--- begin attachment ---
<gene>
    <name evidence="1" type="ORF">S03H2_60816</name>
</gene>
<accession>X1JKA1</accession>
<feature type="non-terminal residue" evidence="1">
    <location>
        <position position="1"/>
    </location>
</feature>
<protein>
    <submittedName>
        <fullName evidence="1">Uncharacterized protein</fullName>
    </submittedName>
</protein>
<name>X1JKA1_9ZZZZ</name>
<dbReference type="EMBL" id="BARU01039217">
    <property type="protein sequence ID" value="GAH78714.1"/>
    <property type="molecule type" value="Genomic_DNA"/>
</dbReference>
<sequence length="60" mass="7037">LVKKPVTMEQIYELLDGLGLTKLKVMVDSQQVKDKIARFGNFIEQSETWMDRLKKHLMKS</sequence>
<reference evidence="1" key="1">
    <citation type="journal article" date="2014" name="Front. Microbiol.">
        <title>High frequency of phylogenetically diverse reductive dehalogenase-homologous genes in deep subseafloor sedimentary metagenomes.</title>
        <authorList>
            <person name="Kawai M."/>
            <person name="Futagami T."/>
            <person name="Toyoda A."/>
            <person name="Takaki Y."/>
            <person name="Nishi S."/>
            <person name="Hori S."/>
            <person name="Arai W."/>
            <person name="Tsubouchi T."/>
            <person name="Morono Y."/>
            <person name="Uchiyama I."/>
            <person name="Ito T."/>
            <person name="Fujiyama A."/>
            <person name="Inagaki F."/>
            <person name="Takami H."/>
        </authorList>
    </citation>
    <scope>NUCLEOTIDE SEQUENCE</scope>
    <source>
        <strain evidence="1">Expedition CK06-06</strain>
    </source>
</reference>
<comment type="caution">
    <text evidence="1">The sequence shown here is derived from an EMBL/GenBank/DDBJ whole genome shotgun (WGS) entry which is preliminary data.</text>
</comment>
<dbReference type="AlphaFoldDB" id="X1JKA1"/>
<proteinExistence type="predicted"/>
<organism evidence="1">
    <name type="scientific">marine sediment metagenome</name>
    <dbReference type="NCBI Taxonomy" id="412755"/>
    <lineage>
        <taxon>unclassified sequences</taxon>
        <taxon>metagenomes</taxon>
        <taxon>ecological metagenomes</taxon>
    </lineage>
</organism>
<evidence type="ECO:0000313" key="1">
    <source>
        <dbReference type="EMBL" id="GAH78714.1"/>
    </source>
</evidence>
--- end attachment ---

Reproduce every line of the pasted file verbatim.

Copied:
<gene>
    <name evidence="1" type="ORF">S03H2_60816</name>
</gene>
<accession>X1JKA1</accession>
<feature type="non-terminal residue" evidence="1">
    <location>
        <position position="1"/>
    </location>
</feature>
<protein>
    <submittedName>
        <fullName evidence="1">Uncharacterized protein</fullName>
    </submittedName>
</protein>
<name>X1JKA1_9ZZZZ</name>
<dbReference type="EMBL" id="BARU01039217">
    <property type="protein sequence ID" value="GAH78714.1"/>
    <property type="molecule type" value="Genomic_DNA"/>
</dbReference>
<sequence length="60" mass="7037">LVKKPVTMEQIYELLDGLGLTKLKVMVDSQQVKDKIARFGNFIEQSETWMDRLKKHLMKS</sequence>
<reference evidence="1" key="1">
    <citation type="journal article" date="2014" name="Front. Microbiol.">
        <title>High frequency of phylogenetically diverse reductive dehalogenase-homologous genes in deep subseafloor sedimentary metagenomes.</title>
        <authorList>
            <person name="Kawai M."/>
            <person name="Futagami T."/>
            <person name="Toyoda A."/>
            <person name="Takaki Y."/>
            <person name="Nishi S."/>
            <person name="Hori S."/>
            <person name="Arai W."/>
            <person name="Tsubouchi T."/>
            <person name="Morono Y."/>
            <person name="Uchiyama I."/>
            <person name="Ito T."/>
            <person name="Fujiyama A."/>
            <person name="Inagaki F."/>
            <person name="Takami H."/>
        </authorList>
    </citation>
    <scope>NUCLEOTIDE SEQUENCE</scope>
    <source>
        <strain evidence="1">Expedition CK06-06</strain>
    </source>
</reference>
<comment type="caution">
    <text evidence="1">The sequence shown here is derived from an EMBL/GenBank/DDBJ whole genome shotgun (WGS) entry which is preliminary data.</text>
</comment>
<dbReference type="AlphaFoldDB" id="X1JKA1"/>
<proteinExistence type="predicted"/>
<organism evidence="1">
    <name type="scientific">marine sediment metagenome</name>
    <dbReference type="NCBI Taxonomy" id="412755"/>
    <lineage>
        <taxon>unclassified sequences</taxon>
        <taxon>metagenomes</taxon>
        <taxon>ecological metagenomes</taxon>
    </lineage>
</organism>
<evidence type="ECO:0000313" key="1">
    <source>
        <dbReference type="EMBL" id="GAH78714.1"/>
    </source>
</evidence>